Finding evidence of a stream bed on Mars

Ken Tapping's weekly astrophysics column from the DRAO Herzberg Institute

 

 

At first, the image did not look very impressive. It showed a piece of rock sticking out of sandy, gravelly soil. The rock itself, reddish, like its surroundings, consisted of rounded pebbles cemented together by some much finer stuff. This kind of rock is called conglomerate, but quarrymen often refer to it as “pudding stone”, because it looks like a plum pudding. This particular specimen was especially generous with the plums.

Things get more intriguing as we look more closely. The pebbles are all nicely rounded, like the ones we find at the bottom of streams and on old stream beds. If you bash two pieces of rock together, you’ll get some dust and a jagged fragment or two. If you want to try this, wear gloves and eye protection.  Proper footwear would not hurt as well. Dropped rocks have a magical property that makes them home onto feet.

Rock fragments start off as jagged bits. They get turned into rounded pebbles by flowing water. They get rolled along, abraded by sand and collide with other rocks. The result is nicely rounded and often polished pebbles. Looking even more closely at the image shows not all the pebbles are the same kind or rock. There are contributions from a number of different rock outcrops. They were all picked up, rounded and rolled to a new location kilometres away by flowing water. We see this in almost any stream bed.  Then, as the layer of pebbles builds up, silt settles in the cracks, where the current cannot wash it way, until over millions of years it consolidates into the pudding stone we see today.

So our rock outcrop says that long ago, a fairly brisk stream flowed through that location, possibly billions of years ago, and what we see today is a reminder of that ancient stream. What sort of terrain did it flow through? Were there living creatures in it? What makes this particular stream interesting is that it flowed on Mars, and the image was sent back by the Curiosity rover.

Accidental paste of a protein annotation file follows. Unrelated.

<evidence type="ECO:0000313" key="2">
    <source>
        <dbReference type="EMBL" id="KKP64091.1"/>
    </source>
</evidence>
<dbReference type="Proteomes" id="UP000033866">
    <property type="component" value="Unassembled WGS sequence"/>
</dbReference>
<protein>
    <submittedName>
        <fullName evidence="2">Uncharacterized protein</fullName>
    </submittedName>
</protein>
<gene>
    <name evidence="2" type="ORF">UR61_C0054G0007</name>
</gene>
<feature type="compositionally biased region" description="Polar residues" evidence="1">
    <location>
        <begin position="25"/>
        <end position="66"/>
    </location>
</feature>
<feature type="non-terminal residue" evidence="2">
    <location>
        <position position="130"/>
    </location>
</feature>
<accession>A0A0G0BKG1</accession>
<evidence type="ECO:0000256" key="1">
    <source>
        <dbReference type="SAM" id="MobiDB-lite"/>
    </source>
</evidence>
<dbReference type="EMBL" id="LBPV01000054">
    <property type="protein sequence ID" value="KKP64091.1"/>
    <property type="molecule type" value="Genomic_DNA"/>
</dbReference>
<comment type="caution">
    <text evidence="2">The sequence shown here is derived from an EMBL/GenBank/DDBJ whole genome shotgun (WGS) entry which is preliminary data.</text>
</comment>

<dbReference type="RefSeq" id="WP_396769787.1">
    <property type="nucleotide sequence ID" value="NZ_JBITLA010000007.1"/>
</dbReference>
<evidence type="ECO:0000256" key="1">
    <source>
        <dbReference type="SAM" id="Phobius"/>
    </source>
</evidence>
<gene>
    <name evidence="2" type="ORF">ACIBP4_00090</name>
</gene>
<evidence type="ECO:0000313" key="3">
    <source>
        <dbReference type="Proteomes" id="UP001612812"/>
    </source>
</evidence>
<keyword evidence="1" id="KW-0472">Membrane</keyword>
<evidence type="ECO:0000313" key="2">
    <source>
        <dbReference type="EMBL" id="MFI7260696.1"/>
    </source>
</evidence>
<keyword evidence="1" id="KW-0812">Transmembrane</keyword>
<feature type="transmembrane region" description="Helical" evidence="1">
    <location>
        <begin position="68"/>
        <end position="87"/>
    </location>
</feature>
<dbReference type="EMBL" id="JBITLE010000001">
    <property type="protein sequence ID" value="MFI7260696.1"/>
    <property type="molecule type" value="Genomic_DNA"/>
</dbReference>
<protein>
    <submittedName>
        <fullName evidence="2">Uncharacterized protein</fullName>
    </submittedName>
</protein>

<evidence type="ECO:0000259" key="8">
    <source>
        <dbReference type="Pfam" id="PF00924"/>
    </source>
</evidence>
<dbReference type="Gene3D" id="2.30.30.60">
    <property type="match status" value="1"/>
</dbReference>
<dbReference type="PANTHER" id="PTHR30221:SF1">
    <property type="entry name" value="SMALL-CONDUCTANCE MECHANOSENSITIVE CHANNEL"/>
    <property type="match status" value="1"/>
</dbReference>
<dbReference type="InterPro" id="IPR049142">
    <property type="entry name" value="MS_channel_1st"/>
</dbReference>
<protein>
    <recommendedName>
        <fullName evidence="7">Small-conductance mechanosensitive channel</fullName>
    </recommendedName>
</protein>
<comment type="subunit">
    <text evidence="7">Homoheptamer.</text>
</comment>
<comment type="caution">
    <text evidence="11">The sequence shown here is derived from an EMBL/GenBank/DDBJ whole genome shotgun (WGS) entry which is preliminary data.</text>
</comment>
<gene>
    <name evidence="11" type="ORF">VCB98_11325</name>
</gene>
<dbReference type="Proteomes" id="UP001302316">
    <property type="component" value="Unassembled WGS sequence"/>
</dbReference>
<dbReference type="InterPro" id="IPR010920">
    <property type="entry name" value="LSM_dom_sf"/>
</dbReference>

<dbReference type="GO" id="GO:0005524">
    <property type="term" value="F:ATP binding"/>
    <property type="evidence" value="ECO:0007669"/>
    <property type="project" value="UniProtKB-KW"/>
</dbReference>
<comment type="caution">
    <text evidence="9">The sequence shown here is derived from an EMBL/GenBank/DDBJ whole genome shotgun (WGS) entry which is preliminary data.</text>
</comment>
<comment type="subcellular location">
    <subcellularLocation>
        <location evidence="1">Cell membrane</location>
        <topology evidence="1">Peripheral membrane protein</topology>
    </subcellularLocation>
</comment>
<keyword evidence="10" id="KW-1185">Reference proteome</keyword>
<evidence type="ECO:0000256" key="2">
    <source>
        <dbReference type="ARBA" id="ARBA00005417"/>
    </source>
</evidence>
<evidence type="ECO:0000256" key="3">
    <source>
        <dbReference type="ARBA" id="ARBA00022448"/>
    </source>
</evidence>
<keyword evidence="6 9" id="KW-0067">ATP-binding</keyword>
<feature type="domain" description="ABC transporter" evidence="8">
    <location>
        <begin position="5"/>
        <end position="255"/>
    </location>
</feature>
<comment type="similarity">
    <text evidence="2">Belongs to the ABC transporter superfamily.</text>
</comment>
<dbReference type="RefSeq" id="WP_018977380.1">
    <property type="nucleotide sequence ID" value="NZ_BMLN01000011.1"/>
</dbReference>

Pictures taken from Mars Reconnaissance Orbiter, a spacecraft surveying the Red Planet from above, show that Curiosity landed near a stream that once flowed down from nearby high ground. As it reached the bottom of the grade and slowed, it made a huge fan of dropped material.

Some knowledge of geology and physical geography help us to understand the landscape around us, and the forces that made it as we see it today. The features we see might individually seem commonplace and everyday, but the story they tell us is anything but that.

Now we are seeing that although Mars has been a frozen, almost airless and unbelievably dry place for many millions of years, once, long ago, it was not like that at all. There was a denser atmosphere, it was warmer, due to the greenhouse effect, and there were lakes and rivers, even seas, which meant it must also have rained. Were there living things on Mars’ surface back then? Why did it all go wrong on Mars, but not for us here on Earth? It would be very useful to know that!

Mars is low in the Southwest after sunset. Jupiter rises around 9 p.m. and Venus around 5 a.m. The Moon will be full on the 29th.

Ken Tapping is an astronomer with the National Research Council’s Dominion Radio Astro-physical Observatory, Penticton.

 

 

 

 

 

 

 

 

 

 

 

 

 

 

 

 

 

 

 

 

 

 

 

 

 

 

 

 

 

 

 

 

 

Just Posted

‘His kids were No. 1’: Wife remembers man shot dead in Kamloops

Wife of Kamloops shooting victim describes him as loving, hardworking family man

Summerland to host fourth annual Grand Sommelier Express

Wine event will be held on Kettle Valley Steam Railway’s historic train

Okanagan OneWorld Festival brings cultures together

The annual SOICS event returns Feb. 23 to the Lakeside Resort

Penticton woman captures footage of bobcat feasting on bird in backyard

‘Kim Ken Oszinski’ posted photos and videos of the bobcat from just a few feet away

Okanagan Shuswap weather: Glimpses of sun expected on another wintry day

The sun will be peeking out from behind the clouds for the next few days

5 Events to check out at local ski hills

Check out this new column from Okanagan events guru Christina Ferreira

New report calls for regulated heroin sales to curb B.C.’s overdose problem

B.C. Centre on Substance Use points to organized crime and money-laundering as contributing factors

Millennial men least likely to have a family doctor: Statistics Canada

Report found more women have primary care physicians, compared with men

Okanagan man fined $600 for twenty-third illegal driving conviction

Judge says another offense could result in jail time

Snowplow accident leads to power surge, small claims decision

Tribunal rules Shuswap resident not entitled to additional compensation

70% of Canadians agree with mandatory vaccines for children: poll

The debate for pro and anti vaccinations has heated up after a measles outbreak in Vancouver

VIDEO: Woman, off-duty cop in serious condition after stabbing outside B.C. elementary school

The officer was interceding in an alleged assault when he and the woman were stabbed

Most Read